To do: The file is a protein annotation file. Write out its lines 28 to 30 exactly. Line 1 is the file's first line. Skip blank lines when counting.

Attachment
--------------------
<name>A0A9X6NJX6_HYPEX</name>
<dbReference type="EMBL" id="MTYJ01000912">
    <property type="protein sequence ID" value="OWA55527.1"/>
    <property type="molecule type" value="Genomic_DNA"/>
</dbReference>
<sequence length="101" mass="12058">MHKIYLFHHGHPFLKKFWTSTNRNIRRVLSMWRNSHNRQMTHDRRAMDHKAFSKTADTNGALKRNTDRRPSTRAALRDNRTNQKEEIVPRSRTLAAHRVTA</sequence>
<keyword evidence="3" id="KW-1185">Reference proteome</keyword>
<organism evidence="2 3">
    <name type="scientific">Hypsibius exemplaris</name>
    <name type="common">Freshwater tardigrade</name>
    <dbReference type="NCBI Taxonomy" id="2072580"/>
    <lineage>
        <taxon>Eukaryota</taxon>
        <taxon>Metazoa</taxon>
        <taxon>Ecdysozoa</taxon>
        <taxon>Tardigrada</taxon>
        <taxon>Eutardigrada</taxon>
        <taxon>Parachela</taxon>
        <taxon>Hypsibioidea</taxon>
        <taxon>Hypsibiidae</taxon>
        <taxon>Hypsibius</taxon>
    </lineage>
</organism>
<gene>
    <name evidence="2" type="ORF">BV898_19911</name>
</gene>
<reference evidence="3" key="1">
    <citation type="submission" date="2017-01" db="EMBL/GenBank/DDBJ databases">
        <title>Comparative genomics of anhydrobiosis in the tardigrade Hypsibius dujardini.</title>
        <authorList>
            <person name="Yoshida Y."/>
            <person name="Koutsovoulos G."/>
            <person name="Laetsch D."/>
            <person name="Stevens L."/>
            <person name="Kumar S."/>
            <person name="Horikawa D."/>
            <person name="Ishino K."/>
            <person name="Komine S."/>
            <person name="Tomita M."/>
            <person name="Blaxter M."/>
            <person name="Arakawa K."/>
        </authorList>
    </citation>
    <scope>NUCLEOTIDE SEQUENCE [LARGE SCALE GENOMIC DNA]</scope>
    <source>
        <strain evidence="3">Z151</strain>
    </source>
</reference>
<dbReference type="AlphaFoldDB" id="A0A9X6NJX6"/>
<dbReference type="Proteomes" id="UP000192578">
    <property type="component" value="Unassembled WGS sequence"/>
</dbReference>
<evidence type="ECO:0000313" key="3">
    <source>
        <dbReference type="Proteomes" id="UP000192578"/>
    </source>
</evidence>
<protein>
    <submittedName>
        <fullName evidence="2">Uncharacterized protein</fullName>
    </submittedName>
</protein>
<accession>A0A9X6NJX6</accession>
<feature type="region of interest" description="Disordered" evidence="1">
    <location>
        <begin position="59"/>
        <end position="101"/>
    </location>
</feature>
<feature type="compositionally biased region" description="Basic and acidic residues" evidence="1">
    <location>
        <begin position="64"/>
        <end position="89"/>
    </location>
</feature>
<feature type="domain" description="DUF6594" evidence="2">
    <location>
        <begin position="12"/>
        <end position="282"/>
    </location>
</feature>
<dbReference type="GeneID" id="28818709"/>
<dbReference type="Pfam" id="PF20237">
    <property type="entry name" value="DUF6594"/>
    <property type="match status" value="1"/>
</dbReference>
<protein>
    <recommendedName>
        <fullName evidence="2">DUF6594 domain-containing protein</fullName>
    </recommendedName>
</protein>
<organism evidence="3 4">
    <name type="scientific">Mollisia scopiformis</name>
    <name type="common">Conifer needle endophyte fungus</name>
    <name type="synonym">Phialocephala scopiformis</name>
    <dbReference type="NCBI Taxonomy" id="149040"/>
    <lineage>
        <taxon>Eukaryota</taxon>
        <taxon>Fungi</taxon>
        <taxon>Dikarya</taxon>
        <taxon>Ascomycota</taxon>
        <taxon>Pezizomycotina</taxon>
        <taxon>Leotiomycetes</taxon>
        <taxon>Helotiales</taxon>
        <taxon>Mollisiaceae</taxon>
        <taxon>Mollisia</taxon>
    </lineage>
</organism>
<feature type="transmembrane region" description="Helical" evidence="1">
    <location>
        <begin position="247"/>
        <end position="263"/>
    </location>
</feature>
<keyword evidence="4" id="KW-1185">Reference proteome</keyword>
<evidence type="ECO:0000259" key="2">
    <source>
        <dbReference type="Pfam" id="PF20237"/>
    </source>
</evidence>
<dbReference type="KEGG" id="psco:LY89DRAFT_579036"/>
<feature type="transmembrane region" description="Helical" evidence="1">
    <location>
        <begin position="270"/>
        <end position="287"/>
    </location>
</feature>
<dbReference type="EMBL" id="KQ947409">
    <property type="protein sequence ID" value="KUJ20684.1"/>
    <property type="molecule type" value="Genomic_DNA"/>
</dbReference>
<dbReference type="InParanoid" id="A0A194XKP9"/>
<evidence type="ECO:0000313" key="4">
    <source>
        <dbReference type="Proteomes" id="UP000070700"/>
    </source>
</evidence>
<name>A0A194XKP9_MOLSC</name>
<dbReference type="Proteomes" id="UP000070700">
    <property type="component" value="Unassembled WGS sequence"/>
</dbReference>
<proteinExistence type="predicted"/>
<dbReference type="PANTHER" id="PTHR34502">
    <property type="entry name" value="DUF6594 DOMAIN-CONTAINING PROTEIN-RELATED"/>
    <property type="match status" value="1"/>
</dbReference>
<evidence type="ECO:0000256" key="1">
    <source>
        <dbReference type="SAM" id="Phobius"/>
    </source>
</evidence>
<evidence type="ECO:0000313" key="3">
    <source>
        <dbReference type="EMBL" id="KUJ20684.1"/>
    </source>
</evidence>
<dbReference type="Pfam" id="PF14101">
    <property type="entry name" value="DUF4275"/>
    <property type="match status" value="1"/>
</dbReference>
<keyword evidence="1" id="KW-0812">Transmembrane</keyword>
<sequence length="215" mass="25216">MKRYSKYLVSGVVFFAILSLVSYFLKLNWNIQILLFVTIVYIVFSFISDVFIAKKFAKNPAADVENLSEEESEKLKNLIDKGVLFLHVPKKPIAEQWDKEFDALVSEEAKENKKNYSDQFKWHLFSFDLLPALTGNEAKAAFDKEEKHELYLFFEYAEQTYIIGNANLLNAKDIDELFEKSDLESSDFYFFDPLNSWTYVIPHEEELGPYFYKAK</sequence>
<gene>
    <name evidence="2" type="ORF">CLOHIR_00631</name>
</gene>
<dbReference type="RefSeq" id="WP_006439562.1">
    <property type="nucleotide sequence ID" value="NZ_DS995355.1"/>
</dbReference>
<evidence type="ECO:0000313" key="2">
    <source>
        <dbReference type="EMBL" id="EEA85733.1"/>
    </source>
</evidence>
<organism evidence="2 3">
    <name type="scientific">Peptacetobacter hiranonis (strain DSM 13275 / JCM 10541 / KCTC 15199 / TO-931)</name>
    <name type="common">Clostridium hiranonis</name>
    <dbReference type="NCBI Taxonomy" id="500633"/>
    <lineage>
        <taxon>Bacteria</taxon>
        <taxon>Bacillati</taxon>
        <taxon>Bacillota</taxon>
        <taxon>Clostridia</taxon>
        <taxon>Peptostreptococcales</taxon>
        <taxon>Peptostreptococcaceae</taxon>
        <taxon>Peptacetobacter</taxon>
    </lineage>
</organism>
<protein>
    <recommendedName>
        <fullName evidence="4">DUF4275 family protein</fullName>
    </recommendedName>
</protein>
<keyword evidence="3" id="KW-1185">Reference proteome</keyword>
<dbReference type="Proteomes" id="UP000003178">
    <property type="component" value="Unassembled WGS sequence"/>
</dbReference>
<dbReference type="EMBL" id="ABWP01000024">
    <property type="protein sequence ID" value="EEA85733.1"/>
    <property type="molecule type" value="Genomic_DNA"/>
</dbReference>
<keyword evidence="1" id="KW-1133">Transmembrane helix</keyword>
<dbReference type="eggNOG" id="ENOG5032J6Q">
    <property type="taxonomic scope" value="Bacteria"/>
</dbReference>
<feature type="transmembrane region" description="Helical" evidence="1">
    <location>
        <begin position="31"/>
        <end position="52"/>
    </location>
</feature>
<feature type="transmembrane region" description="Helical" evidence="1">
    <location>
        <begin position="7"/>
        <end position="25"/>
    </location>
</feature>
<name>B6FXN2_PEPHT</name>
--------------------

    <citation type="submission" date="2017-01" db="EMBL/GenBank/DDBJ databases">
        <title>Comparative genomics of anhydrobiosis in the tardigrade Hypsibius dujardini.</title>
        <authorList>